CAST is almost entirely supported by competitive grants. Our researchers continuously look for new collaborations - both within the U of A and at other institutions - that will extend the application of spatial techniques and technologies to new areas of research. This unique perspective places CAST on the horizon of new technology and application development in many fields of study including the following established and emerging fields.
Spatial Archaeometry is the application of a range of geospatial based scientific techniques to measure the location and shape/form of archaeological materials at all scales – including mapping landscapes with LiDAR to discovering floor plans of ancient houses using archaeo-geophysics to the form and shape of ceramic vessels with structure light scanners. A range of new technologies now enable measurement of these evidences of the past with better resolution and more precision than ever before. Advances in Spatial Archaeometry represent fundamental improvements in our ability to study archaeological and heritage materials, and in how we create and engage with the archaeological record. CAST researches are involved in spatial archaeometry projects around the globe.
Powerful computationally based tools allow the creation of virtual reality based versions of past and future buildings, landscapes and objects and the use of augmented reality to merge such representations into current reality. CAST projects range from the complete re-creation of the lost 1940s Japanese internment camp of Rowher, and the early 1820s town of Old Davidsonville to the Roman city of Gabii and the Native American rock art of Petit Jean Mountain State Park and many others. Other projects involve the creation of possible alternative future conditions in realistic 3D with projects such as ones creating realistic representations of planned off-shore wind farms. These creations and reconstructions provide powerful tools to allow the public to explore an otherwise hidden or difficulty to access past and future while providing scholars tools to explore different interpretations about the lives of the inhabitants or decision makers to assess the visual impacts of proposed construction.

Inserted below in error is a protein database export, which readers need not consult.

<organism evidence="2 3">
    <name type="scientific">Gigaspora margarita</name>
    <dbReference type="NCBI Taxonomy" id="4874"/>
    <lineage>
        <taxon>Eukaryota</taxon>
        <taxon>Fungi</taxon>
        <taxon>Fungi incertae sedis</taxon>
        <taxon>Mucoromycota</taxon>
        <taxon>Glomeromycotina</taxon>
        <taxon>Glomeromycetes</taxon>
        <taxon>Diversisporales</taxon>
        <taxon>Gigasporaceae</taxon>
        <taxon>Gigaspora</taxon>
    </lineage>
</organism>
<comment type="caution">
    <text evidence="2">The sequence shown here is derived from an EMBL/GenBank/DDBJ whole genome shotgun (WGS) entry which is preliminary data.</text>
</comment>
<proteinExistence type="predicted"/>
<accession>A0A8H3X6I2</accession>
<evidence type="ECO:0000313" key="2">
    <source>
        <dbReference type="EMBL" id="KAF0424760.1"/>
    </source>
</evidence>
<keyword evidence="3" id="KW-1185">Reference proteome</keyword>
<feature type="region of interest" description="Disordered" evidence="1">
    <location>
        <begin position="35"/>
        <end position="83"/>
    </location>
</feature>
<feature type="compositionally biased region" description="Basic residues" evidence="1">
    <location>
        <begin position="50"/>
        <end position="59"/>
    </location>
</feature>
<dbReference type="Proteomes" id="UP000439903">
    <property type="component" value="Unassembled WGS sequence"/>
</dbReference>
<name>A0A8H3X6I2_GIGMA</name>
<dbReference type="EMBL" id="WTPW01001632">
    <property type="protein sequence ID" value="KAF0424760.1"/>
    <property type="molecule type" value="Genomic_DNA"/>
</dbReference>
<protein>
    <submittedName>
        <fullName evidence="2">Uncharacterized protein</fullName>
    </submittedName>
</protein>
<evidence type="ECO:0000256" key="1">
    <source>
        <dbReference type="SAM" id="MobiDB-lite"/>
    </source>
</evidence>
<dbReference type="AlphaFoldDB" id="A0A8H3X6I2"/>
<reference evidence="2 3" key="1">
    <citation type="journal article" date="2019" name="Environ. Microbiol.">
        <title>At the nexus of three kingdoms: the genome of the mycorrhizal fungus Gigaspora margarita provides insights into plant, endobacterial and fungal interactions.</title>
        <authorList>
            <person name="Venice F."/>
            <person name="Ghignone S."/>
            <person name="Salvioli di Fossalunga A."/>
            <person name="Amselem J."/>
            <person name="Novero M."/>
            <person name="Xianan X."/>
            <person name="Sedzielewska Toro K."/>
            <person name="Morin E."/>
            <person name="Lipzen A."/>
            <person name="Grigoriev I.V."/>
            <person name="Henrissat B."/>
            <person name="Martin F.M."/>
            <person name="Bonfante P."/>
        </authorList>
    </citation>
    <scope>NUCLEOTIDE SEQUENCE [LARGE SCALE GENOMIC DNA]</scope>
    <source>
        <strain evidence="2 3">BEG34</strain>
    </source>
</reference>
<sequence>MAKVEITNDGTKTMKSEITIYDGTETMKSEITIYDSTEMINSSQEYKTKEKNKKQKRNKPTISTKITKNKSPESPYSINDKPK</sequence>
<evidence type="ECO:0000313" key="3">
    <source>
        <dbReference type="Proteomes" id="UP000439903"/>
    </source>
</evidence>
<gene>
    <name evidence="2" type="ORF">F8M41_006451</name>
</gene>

Our ability to map the world has changed dramatically in the last decade. We find ourselves moving from the now ubiquitous two-dimensional maps of our natural and built environment to the significantly more complicated and useful three-dimensional representations of the space around us. Geomatics professionals at CAST are working to better understand how the various forms of what is coming to be known as reality capture can be applied to improve our ability to understand and navigate the world. Using a variety of techniques – from modern digital photogrammetry and structure-from-motion to advanced laser-based high definition survey – CAST researchers have traveled the world reconstructing the past, looking behind walls, and developing new methods to manage the petabytes of data that capture our 3d world.
While geoinformatics is most concerned with patterns that emerge in time and space, there are many relationships that influence or are influenced by other connections. Social or pseudo-social networks can be integrated with traditional spatial and temporal analysis to model complex relationships. Whether these connections are based on human relationships, similarity of attributional elements or direct communication, they can be modeled using graph theory - as networks forming across space and through time. CAST is involved in several research projects in which this modeling approach plays a key role.